Sunday, March 27, 2022

Choosing Your Future


By my observation and experience, consciousness is forever scouting ahead of the physical body and returning with memories of the future. It is important to understand that any future we foresee is a possible future. We can change the odds on the manifestation of a certain coming event by learning to read and clarify the information and then by taking appropriate action.     
     Shamans believe that in dreaming, we not only scout out the future but may actively choose between possible futures that are open to us. The more conscious we become, the greater our ability to choose. Physical events are born inside the dreaming, where it is possible to change them before they are manifested.
      Dream radar gives us fairly precise readouts on the probable outcome of our present actions and behavior, and the probable consequences of choices we might make in the future. Through dream reentry, we can check our messages and make sure we are working with all the pertinent information. By taking action based on the dream, we can steer toward or away from the dreamed event in waking life. Through conscious or lucid dreaming, we position ourselves to change the outcome inside the dream itself.
     The probability that a possible future event, perceived in a dream, will be enacted depends on a number of factors. These include:

Time lapse. Generally, the shorter the interval between the dream and the probable enactment of the event foreseen, the greater the chance that the event will be played out in waking life unless you are able to take deliberate action to avert the dream fulfillment.

Personal involvement. Is the dream about you or people connected with you whom you may be able to influence? If so, you may have latitude to act to change the dream result. But if the dream is about strangers, a remote situation, or a natural disaster, there is probably little or nothing you can do – except, say, call a friend in California to warn about the next earthquake and risk being regarded as a nut or (maybe worse) as merely stating the obvious.

Your willingness to act on a dream. Are you working actively with your dream source? Do you make a habit not only to read dream messages but to do something with them? If so, you may have more room to work around dream results you don’t relish.

Life burdens. The future events you dream may be the results of disease, old age, past actions, decades of bad habits, or the culmination of a whole lifetime. It might be difficult or impossible to get out from under a big accumulation of personal karma! But even if an unwanted event, perceived in the dream, now proves to be unavoidable in waking life, the lesson brought home by the dream may prepare you for the worst and lay the ground for a fresh start.

Text adapted from Robert Moss, Conscious Dreaming: A Spiritual Path for Everyday Life. Published by Three Rivers Press.

Wednesday, March 23, 2022

Causing a Bear, Scandinavian style

In my courses on healing through Active Dreaming and imagination, we call on Great Mother Bear as healer and protector. The Bear is the great medicine animal of North America and in Native tradition, the most powerful healers are those called by the Bear in dreams and visions. In ancient Europe, the Bear was the king of beasts, and there was a sacred kinship between bears and humans that we can trace from Paleolithic times. The Bear was a form of the Goddess and Athenian maidens danced in bearskins for Artemis, as She Bear, in the festival of Brauronia. Here, drawing on the Icelandic sagas, we recollect something of the warrior history of the Bear, and a shaman warrior of the North who could do much more than put on a bearskin and go wild.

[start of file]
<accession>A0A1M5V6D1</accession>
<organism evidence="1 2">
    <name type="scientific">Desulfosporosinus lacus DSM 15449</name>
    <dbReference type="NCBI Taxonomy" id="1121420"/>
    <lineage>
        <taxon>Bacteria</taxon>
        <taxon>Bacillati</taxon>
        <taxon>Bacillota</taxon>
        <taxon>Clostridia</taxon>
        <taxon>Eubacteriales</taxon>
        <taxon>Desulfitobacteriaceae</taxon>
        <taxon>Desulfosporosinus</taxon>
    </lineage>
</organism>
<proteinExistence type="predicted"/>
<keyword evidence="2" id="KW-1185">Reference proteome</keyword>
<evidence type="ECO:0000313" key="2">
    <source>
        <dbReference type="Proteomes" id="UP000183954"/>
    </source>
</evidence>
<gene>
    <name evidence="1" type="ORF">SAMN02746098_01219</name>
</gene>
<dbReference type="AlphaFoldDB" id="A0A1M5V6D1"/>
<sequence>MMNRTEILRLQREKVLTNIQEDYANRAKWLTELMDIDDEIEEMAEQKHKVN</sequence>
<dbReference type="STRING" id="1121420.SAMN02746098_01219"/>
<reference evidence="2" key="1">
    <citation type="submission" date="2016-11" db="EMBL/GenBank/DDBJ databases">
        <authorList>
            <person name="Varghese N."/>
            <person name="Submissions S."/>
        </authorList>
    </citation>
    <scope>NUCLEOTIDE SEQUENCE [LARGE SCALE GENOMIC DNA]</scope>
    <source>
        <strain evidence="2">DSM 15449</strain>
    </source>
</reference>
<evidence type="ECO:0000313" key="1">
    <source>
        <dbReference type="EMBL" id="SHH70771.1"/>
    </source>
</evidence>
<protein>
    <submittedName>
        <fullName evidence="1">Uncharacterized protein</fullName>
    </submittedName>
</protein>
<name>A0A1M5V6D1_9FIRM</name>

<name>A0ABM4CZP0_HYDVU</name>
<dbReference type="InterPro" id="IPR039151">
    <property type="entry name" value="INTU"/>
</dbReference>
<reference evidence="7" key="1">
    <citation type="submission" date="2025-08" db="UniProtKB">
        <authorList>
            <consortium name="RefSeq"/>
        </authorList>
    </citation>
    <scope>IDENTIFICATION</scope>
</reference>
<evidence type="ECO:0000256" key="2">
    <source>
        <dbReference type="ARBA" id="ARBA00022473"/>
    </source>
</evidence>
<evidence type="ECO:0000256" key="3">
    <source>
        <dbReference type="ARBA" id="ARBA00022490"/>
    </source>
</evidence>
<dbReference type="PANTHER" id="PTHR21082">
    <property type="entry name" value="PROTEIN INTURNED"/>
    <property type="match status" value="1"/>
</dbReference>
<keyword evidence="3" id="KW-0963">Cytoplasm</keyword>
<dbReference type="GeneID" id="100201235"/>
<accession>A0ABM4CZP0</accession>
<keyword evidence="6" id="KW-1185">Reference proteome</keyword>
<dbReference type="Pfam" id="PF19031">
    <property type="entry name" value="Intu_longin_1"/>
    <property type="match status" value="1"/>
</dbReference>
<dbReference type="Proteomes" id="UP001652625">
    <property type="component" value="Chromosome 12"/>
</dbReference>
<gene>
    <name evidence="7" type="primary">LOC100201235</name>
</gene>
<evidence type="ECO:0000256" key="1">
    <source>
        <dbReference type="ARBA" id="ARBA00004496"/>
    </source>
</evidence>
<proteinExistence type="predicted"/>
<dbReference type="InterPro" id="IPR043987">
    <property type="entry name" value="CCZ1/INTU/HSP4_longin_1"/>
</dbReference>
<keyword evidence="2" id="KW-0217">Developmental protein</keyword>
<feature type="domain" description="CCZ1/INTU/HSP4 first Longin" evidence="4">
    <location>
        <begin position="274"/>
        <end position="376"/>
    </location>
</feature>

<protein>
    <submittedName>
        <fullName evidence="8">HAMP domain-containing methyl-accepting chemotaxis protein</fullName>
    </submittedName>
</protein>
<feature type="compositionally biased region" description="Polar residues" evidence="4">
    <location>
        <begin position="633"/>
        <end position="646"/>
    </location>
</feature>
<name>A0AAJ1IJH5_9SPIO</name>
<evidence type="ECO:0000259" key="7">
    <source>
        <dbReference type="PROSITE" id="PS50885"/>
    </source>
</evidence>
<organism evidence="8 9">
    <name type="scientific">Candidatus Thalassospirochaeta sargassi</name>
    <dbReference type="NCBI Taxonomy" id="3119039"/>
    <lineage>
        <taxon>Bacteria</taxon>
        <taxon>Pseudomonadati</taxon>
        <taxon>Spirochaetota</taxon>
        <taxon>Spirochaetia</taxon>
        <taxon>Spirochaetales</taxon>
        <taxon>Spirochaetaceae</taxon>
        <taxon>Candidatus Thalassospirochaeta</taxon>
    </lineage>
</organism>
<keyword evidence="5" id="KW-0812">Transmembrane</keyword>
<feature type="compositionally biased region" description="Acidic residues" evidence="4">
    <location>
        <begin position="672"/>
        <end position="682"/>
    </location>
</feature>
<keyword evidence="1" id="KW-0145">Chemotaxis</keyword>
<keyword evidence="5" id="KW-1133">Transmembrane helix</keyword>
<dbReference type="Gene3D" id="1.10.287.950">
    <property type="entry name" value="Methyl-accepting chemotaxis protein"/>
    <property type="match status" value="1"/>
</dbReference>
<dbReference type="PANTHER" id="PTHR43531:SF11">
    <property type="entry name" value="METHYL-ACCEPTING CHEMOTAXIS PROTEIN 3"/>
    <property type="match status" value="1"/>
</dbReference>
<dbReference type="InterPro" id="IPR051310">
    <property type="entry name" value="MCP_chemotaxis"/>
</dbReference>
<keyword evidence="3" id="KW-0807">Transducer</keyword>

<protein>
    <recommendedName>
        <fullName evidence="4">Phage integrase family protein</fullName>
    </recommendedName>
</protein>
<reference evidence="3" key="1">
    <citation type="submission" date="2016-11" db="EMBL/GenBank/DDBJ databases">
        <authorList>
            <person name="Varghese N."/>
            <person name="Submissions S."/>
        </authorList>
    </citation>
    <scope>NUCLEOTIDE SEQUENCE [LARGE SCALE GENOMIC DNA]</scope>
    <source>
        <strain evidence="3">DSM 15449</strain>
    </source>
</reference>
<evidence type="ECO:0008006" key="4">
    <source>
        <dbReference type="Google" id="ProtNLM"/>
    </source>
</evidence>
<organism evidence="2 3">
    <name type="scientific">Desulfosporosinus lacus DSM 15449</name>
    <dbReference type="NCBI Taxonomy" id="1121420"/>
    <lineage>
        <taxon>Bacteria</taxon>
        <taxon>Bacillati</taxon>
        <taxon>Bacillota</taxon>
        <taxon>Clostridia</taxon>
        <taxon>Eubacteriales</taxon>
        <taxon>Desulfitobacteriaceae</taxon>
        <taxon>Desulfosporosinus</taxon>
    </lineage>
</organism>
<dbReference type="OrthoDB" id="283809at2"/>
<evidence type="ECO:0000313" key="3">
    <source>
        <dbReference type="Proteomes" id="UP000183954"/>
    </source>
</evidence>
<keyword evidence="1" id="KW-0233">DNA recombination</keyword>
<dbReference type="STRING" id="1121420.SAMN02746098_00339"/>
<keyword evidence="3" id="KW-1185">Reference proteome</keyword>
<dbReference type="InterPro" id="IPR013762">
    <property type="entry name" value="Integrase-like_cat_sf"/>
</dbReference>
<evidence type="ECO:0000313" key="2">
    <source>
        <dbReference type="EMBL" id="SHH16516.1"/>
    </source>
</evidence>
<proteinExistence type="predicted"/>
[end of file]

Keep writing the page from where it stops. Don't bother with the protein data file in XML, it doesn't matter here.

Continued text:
His name is Bödvar Bjarki, which means "Warlike Little-Bear". He has a typical Scandinavian genealogy: his father Bjorn was a were-bear (as a result of a witch's curse); his mother's name, Bera, means "She-Bear". He casts a long shadow through the sagas of the North. He is the perfect warrior, stronger and fiercer than the berserkers ("bear-shirts") who are the champions and bodyguards of kings but must yield pride of place to Bodvar at the royal tables when he makes his entrance, often by knocking the door or wall down.
    While berserkers whip themselves into the fighting frenzy of an angry bear, Bodvar causes a bear. While his father was condemned by sorcery to turn into a bear of uncontrollable appetites in in the daytime, Bodvar is free from the curse of the were-bear; he chooses when to project a second body, in the shape of a warrior bear. This recalls the practice of Northern sorcerers who project fylgjur, "fetches" or shadow selves. The fylgjur are sometimes phantom figures, used to spy on adversaries or confuse their minds, but Bodvar's bear is entirely physical to those who meet it, and invincible among men in battle.   
     Bodvar is the hero of the last chapters of the Icelandic Saga of Hrólf Kraki. He is now the champion of King 
Hrólf of Denmark. who is leading a tiny force into battle against a vastly larger army that has invaded his lands. As the battle rages, a great bear advances in front of Hrólf's men. Always standing next to the king, the bear kills more of the enemy with a single sweep of its paw than five of the king's best warriors can despatch with swords and axes. The bear seems impervious to blows and missiles. It crushes men and horses with its weight, and rips enemies apart with its teeth.
     Against the odds, things are going well for King Hrólf until Hjalti - a boon companion of Bodvar - notices that his friend is missing from the field. He protests to the king that Bodvar should not be looking to his own safety in the midst of the fray. King Hrólf counsels that "Bodvar will be where he serves us best."